Guest Articles

October 9

Lara Storm

The Stories That Change Our World: How Narrative Fiction Can Take the Development Sector to Greater Social Impact

The husband was yelling into the celebration from the street. At first the women didn’t notice, because they were all cheering and clapping out the beat while the wife danced on a table in the center of the circle. Then he pushed his way in, grabbed her by the hair and dragged her away from the group.

I heard this story several years ago when I worked with a microfinance organization that provides a combination of microfinance services, healthcare and training to some of Latin America’s poorest women. At the end of each loan cycle, the women in the microfinance group would gather to celebrate their collective successes. It was at one of these parties that the angry husband showed up. But the story wasn’t over – because these women had learned to take charge of their lives. They’d gotten a taste of autonomy and authority, and it felt right. So before the husband could drag his wife more than a few steps, the group jumped to her rescue, collectively beating and kicking the husband until he ran off.

At first, the story inspired me. What an incredible show of strength, confidence and solidarity. Then I began to think: What happens when she goes home? The husband will be there, and her friends will not. His family will be there, and they won’t have received any of the training or community support that she has received in the past few months. The statistics show that they will likely side with him.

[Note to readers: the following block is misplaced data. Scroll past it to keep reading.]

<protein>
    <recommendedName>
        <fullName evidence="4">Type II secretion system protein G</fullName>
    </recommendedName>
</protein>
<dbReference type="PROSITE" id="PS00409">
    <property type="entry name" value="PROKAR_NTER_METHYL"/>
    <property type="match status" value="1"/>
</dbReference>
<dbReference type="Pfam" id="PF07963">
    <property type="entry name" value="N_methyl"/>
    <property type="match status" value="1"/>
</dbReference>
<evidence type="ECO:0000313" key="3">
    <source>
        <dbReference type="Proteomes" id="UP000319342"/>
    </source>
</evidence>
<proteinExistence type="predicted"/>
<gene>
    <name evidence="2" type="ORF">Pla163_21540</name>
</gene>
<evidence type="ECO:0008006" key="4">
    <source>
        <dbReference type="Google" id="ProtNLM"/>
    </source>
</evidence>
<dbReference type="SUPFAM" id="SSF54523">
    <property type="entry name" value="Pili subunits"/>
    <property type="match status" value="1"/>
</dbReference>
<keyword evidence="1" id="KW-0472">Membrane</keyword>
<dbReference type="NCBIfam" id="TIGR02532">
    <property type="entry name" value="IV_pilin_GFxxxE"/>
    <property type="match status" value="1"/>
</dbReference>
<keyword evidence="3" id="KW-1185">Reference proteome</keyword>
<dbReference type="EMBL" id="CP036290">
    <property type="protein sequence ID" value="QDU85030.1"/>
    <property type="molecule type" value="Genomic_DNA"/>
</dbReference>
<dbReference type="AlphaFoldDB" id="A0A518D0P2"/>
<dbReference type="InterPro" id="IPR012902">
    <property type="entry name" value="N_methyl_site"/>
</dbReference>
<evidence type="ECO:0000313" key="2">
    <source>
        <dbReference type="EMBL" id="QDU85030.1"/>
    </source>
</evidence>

In short, she has changed, but the world around her has not.


Using Storytelling for Social Impact

My point in sharing this story isn’t that these types of group microfinance models don’t work. Women need financial support, business training, and access to quality sexual and reproductive healthcare. These programs play a critical role in providing these services, and in building local economies. But in order to make a lasting impact, these programs also need support in changing the social norms that keep men and women trapped in traditional gender roles.

I believe that storytelling can help. I work as a consultant and social impact producer exploring ways to increase impact in the international development sector through media. One example of the power of this approach that stands out to me involves a radio soap opera called “Musekeweya” – which means “new dawn” – created to support reconciliation in post-genocide Rwanda. The program was produced in partnership with a Holocaust specialist, Ervin Staub, Rwandan storytellers, and a psychology reseacher, Betsy Paluck. Dr. Paluck’s impact research showed that after just one year, listeners began to change some of the ineffable behaviors critical for shifting social norms. For example, supporting intermarriage is one of the central pillars of Dr. Staub’s research on preventing a genocide, and Dr. Paluck found that “people who listened to ‘Musekeweya’ began supporting intermarriage even if they didn’t personally think that intermarriage was a good thing.”